October 25, 2021

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Neil Young Sells 50% of Song Catalog to Hipgnosis


“I built Hipgnosis to be a company Neil would want to be a part of,” Mercuriadis said in a statement. “We have a common integrity, ethos and passion born out of a belief in music and these important songs… This is a deal that changes Hipgnosis forever and it’s a dream to welcome Neil, Frank, Bonnie and the team to the Hipgnosis family.”

Young had been managed for decades by Elliot Roberts, who passed away last year. His affairs are now handled by Frank Gironda, an associate of Roberts who was mentioned in the announcement, as was Bonnie Levitan, another member of Young’s management team. Young, 75, has been releasing projects from his archives for the past few years, and in 2020 he put out two such sets, plus a 10-CD box set, Archives Volume II: 1972-1976.

The terms of this deal weren’t disclosed, but industry sources have said that Young wanted a multiple higher than 30 times net publishers’ share, or gross profit. Since Young owns both the writers share and the publishers share of his compositions, that would mean about 30 times the annual revenue the catalog brings in, which Billboard estimates at about $3 million to $3.5 million. That implies a valuation of between $90 million and $105 million, although it’s unclear if Young received that from Hipgnosis. A Hipgnosis spokesperson says that, as part of the agreement, it cannot discuss terms.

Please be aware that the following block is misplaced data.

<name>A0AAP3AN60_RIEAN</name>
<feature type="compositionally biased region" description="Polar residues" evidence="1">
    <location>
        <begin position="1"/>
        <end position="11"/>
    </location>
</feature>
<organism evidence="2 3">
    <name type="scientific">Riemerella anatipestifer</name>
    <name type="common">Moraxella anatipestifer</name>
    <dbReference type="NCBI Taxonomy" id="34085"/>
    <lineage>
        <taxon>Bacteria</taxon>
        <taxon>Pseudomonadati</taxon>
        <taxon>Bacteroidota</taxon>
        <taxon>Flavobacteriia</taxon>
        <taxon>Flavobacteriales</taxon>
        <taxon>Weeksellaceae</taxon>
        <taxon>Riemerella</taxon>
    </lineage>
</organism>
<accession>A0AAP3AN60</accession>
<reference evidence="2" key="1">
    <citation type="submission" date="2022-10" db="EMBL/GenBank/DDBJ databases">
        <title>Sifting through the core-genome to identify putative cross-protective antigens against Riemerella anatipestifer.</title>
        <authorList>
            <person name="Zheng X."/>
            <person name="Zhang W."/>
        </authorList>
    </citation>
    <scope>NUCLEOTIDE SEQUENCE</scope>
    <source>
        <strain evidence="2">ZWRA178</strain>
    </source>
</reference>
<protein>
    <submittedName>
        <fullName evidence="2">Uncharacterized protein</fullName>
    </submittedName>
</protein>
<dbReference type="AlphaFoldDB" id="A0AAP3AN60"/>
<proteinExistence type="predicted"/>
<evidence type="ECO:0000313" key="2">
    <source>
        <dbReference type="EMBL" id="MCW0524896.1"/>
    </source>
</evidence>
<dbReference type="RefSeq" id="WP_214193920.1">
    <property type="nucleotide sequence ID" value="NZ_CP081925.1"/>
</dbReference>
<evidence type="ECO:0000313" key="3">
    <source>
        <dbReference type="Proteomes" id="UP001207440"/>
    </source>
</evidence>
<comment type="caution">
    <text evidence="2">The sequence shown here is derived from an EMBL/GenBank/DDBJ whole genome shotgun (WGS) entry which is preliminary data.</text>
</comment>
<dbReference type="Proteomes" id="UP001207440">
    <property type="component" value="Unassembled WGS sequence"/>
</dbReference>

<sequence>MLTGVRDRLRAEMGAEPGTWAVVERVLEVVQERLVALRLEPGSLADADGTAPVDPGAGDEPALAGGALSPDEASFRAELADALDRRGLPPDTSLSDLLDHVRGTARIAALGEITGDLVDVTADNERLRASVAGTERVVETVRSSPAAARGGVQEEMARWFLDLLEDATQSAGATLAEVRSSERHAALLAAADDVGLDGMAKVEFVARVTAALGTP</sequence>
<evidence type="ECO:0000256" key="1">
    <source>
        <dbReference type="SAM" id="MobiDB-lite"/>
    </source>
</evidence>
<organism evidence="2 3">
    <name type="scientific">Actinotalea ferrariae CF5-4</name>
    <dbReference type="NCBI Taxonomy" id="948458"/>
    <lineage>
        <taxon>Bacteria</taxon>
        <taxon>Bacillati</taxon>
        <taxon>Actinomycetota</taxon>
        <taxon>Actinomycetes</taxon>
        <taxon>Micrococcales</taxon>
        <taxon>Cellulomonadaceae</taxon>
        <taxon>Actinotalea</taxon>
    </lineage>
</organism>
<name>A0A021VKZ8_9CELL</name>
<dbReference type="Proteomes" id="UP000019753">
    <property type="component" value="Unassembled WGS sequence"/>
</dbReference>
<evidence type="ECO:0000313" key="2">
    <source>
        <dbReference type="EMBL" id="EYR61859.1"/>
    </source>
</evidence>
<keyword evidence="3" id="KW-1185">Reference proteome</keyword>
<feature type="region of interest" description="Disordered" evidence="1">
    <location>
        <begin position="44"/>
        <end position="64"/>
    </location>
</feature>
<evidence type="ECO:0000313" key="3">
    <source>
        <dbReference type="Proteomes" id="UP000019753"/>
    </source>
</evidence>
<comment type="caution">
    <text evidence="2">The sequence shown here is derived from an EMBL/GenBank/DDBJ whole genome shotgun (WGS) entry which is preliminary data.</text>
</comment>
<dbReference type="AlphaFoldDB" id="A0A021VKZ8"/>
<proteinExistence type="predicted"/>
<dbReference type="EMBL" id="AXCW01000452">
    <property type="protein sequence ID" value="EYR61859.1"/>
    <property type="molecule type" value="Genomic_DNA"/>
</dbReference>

Such a valuation would be considered expensive by any standard, however – and remarkable for a creator who has always refused to allow his songs to be used in ads. Famously, in 1988, Young released “This Note’s For You,” in which he mocked the way songs were used in television commercials, and declared “Ain’t singin’ for Pepsi / Ain’t singin’ for Coke / I don’t sing for nobody / Makes me look like a joke.” (Last year, Young sued Trump for using his songs at rallies.)

Young’s catalog was first shopped around with the condition that any deal would allow Young to retain control of the use of his songs, according to sources, a provision that would make it harder for Hipgnosis to grow revenue. Since this deal involves half of Young’s writers share and half of his publishers share, according to a Hipgnosis spokesperson, “they both approve synchs,” which are necessary to use songs in movies, shows, and commercials.

It will be interesting to see if Young’s music does appear in ads – as well as what company will handle the administration. Currently, most, if not all, of Young’s songs are now administered by Wixen Music Publishing, and it is not clear if the catalog will stay there or move to Hipgnosis Songs Group.



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